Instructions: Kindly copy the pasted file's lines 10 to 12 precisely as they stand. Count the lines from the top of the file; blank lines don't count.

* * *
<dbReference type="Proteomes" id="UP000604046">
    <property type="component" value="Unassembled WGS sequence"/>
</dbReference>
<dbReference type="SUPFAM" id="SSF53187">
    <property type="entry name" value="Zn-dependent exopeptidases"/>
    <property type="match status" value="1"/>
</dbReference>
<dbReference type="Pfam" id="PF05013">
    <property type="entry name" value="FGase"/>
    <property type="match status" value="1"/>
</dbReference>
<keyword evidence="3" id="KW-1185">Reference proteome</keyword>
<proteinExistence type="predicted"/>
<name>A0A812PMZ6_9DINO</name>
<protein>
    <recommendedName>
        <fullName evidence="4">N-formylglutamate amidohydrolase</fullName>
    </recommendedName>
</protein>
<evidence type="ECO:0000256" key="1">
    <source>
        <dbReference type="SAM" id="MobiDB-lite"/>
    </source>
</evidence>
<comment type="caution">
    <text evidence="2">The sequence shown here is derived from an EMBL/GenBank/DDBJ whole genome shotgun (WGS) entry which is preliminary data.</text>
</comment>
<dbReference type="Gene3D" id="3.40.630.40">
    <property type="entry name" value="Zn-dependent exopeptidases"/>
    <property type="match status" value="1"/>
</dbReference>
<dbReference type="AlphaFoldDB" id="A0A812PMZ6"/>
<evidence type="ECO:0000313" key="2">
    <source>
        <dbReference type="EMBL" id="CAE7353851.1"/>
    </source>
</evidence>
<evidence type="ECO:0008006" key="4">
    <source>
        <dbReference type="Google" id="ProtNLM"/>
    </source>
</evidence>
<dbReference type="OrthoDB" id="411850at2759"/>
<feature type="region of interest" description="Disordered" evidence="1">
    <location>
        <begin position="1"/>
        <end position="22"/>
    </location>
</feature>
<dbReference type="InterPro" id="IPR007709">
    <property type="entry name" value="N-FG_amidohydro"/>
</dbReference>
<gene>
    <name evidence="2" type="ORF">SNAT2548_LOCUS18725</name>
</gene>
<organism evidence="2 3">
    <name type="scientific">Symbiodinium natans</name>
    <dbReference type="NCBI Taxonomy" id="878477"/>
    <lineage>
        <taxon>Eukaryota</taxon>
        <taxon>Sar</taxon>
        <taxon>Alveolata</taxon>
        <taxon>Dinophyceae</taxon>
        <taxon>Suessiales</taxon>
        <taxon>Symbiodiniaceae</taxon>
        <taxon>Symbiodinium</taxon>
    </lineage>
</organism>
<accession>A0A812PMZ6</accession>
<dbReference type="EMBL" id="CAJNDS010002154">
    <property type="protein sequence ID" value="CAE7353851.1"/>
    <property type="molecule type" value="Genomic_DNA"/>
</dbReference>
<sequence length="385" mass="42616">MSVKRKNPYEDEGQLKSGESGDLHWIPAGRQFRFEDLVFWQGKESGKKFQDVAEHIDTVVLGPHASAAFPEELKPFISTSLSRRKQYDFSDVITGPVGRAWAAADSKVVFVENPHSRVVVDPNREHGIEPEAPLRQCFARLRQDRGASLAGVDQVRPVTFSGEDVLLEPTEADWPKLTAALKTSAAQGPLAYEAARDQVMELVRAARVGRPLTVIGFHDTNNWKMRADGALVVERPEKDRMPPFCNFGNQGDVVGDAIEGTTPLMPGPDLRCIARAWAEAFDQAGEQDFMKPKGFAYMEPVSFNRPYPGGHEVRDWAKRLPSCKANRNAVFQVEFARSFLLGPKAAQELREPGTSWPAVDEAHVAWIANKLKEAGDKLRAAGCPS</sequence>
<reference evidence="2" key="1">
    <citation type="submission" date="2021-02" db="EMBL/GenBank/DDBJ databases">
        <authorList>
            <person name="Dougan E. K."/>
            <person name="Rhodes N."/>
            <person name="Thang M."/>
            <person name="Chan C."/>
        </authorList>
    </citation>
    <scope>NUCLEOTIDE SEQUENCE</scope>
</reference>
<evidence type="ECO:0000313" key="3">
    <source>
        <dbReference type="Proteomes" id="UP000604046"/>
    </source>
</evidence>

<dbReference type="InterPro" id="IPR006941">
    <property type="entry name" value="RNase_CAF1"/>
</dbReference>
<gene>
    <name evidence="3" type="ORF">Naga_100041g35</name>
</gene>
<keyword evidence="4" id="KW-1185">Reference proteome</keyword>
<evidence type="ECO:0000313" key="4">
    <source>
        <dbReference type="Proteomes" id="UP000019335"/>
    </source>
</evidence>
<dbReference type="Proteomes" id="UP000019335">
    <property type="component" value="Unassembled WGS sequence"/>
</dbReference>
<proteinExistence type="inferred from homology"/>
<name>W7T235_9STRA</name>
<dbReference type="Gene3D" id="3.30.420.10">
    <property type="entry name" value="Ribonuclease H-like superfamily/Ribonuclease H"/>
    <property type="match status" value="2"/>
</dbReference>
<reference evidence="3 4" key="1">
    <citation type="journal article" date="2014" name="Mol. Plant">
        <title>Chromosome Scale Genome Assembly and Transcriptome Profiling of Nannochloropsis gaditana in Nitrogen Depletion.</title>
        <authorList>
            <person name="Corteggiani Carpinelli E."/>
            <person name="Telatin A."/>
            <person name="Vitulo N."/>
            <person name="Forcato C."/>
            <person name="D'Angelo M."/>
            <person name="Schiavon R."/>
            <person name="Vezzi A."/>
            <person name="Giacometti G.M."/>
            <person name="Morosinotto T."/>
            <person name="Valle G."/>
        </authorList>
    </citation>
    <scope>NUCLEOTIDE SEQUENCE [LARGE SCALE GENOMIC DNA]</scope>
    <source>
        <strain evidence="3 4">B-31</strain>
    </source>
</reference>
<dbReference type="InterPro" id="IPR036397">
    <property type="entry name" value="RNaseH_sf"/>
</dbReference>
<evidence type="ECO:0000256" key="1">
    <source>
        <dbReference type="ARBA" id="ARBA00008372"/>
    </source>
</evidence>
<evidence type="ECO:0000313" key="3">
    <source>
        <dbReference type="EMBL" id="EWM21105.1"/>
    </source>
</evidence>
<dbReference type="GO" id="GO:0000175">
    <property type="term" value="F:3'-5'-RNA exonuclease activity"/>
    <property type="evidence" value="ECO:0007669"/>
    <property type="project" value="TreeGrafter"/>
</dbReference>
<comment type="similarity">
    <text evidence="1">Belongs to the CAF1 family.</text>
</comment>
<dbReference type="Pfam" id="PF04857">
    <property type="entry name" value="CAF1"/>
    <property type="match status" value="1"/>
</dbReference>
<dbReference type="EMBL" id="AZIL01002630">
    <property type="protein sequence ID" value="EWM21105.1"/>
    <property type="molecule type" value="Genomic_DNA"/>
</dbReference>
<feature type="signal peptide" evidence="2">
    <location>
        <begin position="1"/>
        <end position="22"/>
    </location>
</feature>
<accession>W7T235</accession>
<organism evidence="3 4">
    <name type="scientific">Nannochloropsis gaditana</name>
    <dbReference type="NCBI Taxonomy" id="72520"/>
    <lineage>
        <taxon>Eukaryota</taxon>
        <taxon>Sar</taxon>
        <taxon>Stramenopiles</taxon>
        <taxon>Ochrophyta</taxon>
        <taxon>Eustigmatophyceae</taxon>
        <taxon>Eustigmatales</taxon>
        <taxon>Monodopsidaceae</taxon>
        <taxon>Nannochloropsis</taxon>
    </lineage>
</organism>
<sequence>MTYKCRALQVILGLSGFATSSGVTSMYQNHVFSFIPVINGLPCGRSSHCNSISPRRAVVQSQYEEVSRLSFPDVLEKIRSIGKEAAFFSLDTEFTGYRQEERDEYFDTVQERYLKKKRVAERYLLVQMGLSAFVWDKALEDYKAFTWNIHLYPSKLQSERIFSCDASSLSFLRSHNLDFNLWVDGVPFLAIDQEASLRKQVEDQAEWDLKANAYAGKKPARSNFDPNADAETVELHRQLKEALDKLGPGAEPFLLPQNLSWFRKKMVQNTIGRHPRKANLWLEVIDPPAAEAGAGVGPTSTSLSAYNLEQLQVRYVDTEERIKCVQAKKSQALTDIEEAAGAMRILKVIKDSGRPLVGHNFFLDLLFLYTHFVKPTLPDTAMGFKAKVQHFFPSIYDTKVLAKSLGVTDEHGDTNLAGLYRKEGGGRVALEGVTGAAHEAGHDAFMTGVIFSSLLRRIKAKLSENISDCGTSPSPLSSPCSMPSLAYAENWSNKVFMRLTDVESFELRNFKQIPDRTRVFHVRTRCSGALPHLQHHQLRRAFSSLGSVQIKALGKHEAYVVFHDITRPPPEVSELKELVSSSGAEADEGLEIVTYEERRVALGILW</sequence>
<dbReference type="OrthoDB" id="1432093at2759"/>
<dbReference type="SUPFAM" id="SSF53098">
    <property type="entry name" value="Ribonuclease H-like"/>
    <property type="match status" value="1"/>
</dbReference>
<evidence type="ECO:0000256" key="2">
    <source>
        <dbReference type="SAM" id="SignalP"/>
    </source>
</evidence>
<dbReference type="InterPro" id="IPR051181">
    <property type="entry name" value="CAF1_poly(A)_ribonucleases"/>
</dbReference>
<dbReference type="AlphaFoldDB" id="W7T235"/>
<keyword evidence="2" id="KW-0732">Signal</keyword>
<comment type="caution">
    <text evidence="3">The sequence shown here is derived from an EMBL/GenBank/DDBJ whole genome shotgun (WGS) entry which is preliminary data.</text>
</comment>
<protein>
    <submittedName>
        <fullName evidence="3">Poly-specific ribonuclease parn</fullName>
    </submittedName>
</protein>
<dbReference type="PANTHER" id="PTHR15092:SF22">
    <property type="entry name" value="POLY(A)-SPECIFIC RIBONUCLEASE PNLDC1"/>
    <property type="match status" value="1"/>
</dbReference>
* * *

    <property type="match status" value="1"/>
</dbReference>
<keyword evidence="3" id="KW-1185">Reference proteome</keyword>